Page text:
Like most modern-day Americans, I read The Great Gatsby in high school and half-remember it, which might have been a good thing, because I suspect Baz Luhrmann made the movie with the assumption that everyone read The Great Gatsby in high school and half-remembers it, that certain lines and scenes, if not exactly awaited, are more strongly remembered and anticipated, and will trigger memories, sometimes even things that the reader has forgotten until that moment. In fact, Luhrmann increases the novel’s presence by having a framing story consisting of an older Nick Carraway writing it, giving him an excuse to use the prose as voiceover, right down to the closing passage at the end.
But one major difference between reading the book then and seeing the movie now is not only is one older and finally able to properly understand and appreciate The Great Gatsby, but Luhrmann is willing to make the book’s themes and ideas more understandable to the common reader than Fitzgerald is, plus he has audiovisuals with which to do it. Certainly he can portray the immense wealth and spectacle, and being Baz Luhrmann, he can also make it quickly unreal, and then turn it ominous and not quite right(we saw the 3D version, and the 3D is used to this end as well), and he can showcase the people, and contrast the shiny and artificial-looking wealthy with the dirty poverty of Tom Wilson, and while he’s at it draw a bit of a parallel between Myrtle Wilson and Gatsby, with her all dressed up fancy and in Tom’s pearls, trying to put herself in the world of the higher class to the extent her imagination and resources will allow her to-and of course, ultimately coming to the same fate as him, spit out and mostly shrugged off by the truly privileged. While there are relatively few scenes added that weren’t in the novel because they would be outside Carraway’s point of view, those that are important ones that further flesh things out.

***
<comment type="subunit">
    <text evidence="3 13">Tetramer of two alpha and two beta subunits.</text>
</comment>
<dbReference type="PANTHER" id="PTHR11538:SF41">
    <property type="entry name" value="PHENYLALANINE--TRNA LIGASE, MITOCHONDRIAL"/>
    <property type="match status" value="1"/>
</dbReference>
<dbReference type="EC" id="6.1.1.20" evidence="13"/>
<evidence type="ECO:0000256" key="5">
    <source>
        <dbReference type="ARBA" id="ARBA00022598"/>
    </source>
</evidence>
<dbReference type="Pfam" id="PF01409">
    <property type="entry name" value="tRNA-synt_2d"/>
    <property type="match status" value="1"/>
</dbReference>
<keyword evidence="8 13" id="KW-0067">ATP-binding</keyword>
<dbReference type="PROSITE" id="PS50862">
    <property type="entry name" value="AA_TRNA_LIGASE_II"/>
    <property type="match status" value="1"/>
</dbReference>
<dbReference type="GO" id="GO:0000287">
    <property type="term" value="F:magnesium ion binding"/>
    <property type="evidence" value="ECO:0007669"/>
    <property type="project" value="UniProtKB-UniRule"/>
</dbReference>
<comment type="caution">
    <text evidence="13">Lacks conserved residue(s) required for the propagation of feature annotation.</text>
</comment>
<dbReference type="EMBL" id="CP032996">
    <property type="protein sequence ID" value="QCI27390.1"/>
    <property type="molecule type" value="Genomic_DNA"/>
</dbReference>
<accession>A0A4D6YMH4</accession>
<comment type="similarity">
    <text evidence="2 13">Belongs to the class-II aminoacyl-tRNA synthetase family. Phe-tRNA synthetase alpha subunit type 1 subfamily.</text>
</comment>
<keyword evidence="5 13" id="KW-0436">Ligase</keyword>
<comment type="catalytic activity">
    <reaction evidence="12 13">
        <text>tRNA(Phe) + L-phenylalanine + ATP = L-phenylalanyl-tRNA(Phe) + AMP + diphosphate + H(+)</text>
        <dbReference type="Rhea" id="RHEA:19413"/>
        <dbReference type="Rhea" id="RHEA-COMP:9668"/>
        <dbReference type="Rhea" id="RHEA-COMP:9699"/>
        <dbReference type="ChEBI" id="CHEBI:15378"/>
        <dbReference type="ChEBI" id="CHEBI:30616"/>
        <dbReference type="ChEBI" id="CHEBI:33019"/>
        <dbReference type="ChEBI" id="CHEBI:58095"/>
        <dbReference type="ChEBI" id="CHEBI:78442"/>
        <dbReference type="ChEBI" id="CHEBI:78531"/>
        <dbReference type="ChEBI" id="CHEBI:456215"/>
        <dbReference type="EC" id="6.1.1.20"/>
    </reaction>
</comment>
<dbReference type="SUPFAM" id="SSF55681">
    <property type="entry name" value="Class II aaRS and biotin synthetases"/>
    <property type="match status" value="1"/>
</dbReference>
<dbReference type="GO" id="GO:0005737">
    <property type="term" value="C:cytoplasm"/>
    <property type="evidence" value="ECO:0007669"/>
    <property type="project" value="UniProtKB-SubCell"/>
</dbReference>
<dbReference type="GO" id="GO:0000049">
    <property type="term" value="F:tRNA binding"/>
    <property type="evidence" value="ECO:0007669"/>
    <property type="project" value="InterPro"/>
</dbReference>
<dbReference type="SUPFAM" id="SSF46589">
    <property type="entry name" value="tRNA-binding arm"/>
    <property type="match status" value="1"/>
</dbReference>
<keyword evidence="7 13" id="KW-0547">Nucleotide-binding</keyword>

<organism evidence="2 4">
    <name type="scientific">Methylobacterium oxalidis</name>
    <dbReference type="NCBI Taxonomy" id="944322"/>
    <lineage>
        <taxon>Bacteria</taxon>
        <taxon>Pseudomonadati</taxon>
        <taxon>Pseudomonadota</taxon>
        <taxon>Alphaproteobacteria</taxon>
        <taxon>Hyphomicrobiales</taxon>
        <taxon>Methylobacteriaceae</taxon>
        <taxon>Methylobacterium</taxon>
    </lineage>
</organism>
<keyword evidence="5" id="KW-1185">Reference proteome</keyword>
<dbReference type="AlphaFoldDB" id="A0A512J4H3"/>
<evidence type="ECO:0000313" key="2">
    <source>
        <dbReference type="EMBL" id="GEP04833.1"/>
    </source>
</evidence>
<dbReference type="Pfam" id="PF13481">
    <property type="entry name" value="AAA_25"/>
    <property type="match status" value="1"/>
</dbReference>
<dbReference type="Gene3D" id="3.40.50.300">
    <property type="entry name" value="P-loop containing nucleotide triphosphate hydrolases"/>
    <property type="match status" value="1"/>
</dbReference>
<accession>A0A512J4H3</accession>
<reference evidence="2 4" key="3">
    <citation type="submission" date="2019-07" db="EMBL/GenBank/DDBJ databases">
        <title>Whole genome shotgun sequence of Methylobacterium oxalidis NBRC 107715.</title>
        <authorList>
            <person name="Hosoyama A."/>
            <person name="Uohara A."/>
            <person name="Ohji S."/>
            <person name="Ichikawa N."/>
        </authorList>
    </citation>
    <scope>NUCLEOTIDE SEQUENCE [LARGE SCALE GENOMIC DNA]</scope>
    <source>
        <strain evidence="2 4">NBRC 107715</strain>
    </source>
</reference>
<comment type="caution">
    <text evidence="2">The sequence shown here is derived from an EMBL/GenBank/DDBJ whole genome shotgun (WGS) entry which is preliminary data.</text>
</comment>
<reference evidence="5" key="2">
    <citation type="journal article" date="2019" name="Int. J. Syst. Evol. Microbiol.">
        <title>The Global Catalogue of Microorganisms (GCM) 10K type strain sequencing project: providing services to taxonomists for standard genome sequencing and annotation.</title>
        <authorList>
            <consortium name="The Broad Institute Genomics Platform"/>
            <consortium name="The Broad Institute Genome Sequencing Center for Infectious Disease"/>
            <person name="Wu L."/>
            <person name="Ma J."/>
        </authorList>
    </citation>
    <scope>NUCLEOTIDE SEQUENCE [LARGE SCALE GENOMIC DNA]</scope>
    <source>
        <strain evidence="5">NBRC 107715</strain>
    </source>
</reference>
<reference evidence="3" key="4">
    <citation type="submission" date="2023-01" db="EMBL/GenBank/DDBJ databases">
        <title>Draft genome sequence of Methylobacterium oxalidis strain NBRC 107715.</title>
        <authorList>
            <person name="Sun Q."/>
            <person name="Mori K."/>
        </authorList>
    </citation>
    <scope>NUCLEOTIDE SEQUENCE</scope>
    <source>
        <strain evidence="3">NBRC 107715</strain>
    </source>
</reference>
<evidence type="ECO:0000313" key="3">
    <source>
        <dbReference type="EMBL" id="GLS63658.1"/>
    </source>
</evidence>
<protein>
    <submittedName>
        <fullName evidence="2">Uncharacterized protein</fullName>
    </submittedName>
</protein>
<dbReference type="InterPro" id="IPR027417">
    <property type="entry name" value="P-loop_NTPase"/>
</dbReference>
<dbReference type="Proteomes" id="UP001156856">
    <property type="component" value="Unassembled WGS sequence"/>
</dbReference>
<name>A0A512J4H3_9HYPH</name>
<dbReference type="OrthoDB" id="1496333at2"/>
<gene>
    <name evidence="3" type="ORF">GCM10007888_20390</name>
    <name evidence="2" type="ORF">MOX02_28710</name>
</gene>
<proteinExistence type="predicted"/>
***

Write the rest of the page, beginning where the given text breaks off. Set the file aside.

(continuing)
But another thing Luhrmann has is all the time that’s passed since, the history that’s gone by since, and the views and values of our modern age, when the bad driving seems even more shocking, as well as the stockbrokers as villainous than the bootleggers anyway, and he taps in a little to that, and a lot into our music-there was a lot of hip hop on the soundtrack, including two songs I recognized from the noughties. He uses our views of the actors as well, casting Leonardo di Caprio & Tobey Maguire so completely to type our view of them enhances their projection of their characters in our heads. He’s made sure the current viewer is able to identify.
This is one movie I actually would recommend be shown in high school English classes, because I think it really will help students understand The Great Gatsby much better. In any case, it’ll help their memory of it.